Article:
Value-Based Care

New research highlights the importance of germline analysis in the identification of germline alterations for cancer treatment. According to a large analysis presented at the ASCO 2020 virtual annual meeting, nearly 9% of patients with advanced cancer harbor a targetable germline variant. Read More ›

As the complexity of cancer care continues to evolve, adhering to evidence-based treatment guidelines is a growing challenge for oncologists. Read More ›

Cemiplimab-rwlc (Libtayo), a new PD-1 inhibitor, has transformed the treatment of advanced cutaneous squamous-cell carcinoma (CSCC), significantly extending survival for patients. Read More ›

Two studies presented at the 2020 American Association for Cancer Research virtual annual meeting confirm the value of different liquid biopsies in the early detection of different types of cancer.

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The American Society of Clinical Oncology (ASCO) recently released a major update to its Patient-Centered Oncology Payment (PCOP) model, an alternative payment model designed to enable all oncology practices to deliver higher-­quality care at lower cost. The update comes more than 5 years after ASCO released its first model and incorporates feedback from medical oncologists in diverse practice settings, as well as practice administrators, payer representatives, and experts in physician payment and business analysis.

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There is a growing recognition among payers and providers that social determinants of health—the social and socioeconomic factors that influence a patient’s care, such as income and access to transportation—are strongly linked to health outcomes. This recognition has been reinforced by a shift toward value-based payments, which incentivizes improved health outcomes rather than service delivery alone. Although it is evident that mitigating adverse social determinants can have a positive impact on patient outcomes and curb spending, results from a recent study reveal that Accountable Care Organizations (ACOs) face substantial challenges in integrating social services with patient care (Murray GF, et al. Health Aff (Millwood). 2020;39:199-206).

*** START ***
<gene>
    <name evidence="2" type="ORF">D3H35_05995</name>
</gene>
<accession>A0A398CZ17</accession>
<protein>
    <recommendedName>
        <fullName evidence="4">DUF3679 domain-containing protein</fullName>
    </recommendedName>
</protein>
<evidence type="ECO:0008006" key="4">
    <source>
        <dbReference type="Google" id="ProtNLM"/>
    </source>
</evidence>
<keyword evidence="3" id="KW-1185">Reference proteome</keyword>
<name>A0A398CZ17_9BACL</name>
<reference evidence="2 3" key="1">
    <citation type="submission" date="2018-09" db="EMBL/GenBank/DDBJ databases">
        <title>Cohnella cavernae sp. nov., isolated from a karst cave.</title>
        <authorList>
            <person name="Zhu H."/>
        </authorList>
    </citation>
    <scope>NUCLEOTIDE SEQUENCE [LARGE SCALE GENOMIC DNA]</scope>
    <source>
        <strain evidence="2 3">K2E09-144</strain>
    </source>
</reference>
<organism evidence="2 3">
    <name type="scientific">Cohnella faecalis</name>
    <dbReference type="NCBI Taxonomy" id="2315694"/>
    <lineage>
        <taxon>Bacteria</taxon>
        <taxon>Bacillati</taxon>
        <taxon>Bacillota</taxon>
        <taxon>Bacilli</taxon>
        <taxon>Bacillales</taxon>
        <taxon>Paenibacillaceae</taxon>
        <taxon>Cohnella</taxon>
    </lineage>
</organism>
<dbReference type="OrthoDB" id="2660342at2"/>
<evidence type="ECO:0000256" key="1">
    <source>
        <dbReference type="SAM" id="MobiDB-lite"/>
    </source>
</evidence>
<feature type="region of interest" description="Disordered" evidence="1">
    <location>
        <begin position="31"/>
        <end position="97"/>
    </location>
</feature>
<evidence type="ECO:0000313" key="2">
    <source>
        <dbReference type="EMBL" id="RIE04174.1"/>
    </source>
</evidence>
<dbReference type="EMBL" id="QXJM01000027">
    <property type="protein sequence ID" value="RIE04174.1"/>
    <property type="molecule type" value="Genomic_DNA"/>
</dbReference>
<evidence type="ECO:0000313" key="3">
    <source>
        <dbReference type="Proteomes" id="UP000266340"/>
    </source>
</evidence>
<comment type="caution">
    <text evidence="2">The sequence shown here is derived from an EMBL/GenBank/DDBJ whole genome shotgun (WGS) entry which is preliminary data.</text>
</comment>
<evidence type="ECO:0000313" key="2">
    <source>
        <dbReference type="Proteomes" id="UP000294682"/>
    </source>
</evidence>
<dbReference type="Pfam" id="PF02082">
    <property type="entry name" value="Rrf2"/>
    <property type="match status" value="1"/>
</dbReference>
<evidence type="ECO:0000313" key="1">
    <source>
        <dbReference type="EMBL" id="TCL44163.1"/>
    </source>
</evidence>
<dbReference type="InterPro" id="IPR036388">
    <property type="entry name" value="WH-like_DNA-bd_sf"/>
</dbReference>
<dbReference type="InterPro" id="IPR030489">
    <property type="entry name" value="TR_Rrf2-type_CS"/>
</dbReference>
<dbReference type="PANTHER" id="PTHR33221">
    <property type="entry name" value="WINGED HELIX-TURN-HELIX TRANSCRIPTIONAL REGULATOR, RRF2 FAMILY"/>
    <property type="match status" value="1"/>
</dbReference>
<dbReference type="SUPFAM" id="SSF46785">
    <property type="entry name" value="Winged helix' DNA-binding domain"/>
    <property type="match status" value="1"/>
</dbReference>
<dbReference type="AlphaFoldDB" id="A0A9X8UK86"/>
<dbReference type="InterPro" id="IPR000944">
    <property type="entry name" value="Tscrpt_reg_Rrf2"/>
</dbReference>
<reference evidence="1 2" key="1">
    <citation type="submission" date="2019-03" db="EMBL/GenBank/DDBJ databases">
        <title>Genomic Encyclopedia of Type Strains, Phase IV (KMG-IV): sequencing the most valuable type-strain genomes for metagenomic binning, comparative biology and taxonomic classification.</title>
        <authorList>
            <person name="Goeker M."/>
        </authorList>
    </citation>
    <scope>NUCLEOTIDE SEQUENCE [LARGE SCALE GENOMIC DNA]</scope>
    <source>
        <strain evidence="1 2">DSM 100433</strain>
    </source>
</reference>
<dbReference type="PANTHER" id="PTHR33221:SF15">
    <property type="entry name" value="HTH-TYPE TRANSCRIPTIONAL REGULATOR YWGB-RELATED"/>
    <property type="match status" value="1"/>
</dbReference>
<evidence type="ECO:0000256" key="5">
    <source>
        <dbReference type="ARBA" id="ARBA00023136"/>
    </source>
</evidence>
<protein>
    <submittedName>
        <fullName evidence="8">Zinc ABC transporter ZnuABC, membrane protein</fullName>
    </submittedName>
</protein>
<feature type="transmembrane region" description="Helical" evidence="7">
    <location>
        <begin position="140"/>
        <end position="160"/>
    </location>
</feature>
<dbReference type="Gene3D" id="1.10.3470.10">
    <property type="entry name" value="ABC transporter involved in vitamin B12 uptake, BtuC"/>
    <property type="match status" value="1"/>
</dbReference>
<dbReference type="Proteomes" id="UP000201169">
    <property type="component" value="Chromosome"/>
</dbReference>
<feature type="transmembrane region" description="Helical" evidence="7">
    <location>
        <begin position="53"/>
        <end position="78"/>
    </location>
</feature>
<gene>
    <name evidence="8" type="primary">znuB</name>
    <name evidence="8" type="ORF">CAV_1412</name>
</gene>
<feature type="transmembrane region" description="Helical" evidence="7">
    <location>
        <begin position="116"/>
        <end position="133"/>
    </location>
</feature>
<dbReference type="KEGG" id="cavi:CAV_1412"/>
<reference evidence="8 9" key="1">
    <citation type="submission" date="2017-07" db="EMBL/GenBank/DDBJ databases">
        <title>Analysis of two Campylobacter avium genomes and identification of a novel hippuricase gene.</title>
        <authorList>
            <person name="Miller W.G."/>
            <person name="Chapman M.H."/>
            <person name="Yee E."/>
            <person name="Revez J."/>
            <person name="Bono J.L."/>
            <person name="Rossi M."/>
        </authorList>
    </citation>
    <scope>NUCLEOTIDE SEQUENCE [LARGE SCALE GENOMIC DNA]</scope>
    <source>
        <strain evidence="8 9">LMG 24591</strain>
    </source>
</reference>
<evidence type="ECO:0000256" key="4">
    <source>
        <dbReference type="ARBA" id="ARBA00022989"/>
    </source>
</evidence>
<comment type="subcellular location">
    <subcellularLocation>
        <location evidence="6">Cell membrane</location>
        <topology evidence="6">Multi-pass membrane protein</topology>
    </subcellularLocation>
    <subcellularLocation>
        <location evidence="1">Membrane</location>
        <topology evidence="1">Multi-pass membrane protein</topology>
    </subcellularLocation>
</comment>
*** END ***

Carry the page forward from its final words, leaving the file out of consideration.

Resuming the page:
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Chimeric antigen receptor (CAR) T-cell therapy is now approved as third-line treatment for patients with B-cell lymphomas and leukemias. For some patients, CAR T-cell therapy is a miracle therapy, extending survival and, in some cases, as a bridge to a potentially curative transplant. But at an estimated cost of $375,000 to $475,000 per person, many people have questioned the value of this treatment, and whether it can be delivered effectively to patients not enrolled in clinical trials. Read More ›

The impact of poverty and low socioeconomic status on health and survival among children may be even more debilitating than suspected, according to new data presented at ASH 2019. Even in clinical trials, which are designed to provide consistent treatment across groups, socioeconomic status was associated with “substantial” differences in survival, researchers were surprised to find out. Read More ›

Chicago, IL—Reduced-dose chemotherapy is as effective as full-dose chemotherapy for frail elderly patients with advanced gastroesophageal cancer, according to results of the phase 3 GO2 clinical trial presented at ASCO 2019. Lower doses of oxaliplatin plus capecitabine (OCap) led to similar survival outcomes and improved quality of life compared with higher doses of that regimen. Read More ›

Since July 2016, more than 170 oncology practices across the United States have been participating in the Oncology Care Model (OCM), the Center for Medicare & Medicaid Innovation (CMMI)’s 5-year pilot program designed to deliver higher quality, more coordinated oncology care at the same or lower cost. When practices elected to participate in the OCM, they knew they would eventually have to decide whether to accept 2-sided risk or leave the program, if a performance-based payment was not achieved. Read More ›

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